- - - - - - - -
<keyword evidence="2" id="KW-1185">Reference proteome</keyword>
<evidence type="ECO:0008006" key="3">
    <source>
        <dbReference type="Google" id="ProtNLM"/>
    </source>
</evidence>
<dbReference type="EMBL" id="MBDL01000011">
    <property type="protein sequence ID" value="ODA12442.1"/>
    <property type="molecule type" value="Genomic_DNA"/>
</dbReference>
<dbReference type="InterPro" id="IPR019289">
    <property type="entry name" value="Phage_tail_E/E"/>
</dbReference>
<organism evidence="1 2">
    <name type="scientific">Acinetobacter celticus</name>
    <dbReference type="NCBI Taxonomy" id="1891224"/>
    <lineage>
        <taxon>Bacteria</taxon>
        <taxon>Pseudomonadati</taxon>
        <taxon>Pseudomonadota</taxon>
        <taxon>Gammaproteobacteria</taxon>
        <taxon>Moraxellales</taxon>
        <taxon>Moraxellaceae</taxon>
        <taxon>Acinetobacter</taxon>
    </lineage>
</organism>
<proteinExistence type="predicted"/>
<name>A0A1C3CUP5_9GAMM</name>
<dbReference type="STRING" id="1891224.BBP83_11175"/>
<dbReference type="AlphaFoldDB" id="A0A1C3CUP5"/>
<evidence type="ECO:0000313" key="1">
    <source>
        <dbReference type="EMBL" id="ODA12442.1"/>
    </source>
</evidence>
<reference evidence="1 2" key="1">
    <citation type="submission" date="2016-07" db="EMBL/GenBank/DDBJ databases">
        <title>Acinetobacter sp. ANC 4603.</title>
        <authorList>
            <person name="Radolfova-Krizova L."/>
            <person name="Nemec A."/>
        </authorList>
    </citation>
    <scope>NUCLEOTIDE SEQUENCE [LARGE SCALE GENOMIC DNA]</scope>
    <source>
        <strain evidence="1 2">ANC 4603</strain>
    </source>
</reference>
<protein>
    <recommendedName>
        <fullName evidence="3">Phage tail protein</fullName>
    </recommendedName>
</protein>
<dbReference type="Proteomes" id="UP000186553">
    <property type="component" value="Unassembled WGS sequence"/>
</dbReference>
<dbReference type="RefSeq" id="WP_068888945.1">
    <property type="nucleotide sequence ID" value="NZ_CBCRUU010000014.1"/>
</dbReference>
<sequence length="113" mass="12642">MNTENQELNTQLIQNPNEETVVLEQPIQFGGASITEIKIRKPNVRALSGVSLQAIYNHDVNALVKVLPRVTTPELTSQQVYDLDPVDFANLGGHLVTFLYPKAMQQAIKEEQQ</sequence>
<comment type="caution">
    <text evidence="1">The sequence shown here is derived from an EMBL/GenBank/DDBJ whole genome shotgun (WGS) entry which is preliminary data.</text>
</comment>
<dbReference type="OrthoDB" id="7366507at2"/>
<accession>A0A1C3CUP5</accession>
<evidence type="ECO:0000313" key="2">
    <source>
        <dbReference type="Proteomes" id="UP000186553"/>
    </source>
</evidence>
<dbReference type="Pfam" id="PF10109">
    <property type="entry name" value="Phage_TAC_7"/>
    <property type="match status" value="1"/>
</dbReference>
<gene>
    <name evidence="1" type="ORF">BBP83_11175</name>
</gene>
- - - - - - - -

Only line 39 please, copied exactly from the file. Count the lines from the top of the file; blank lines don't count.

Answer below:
        <authorList>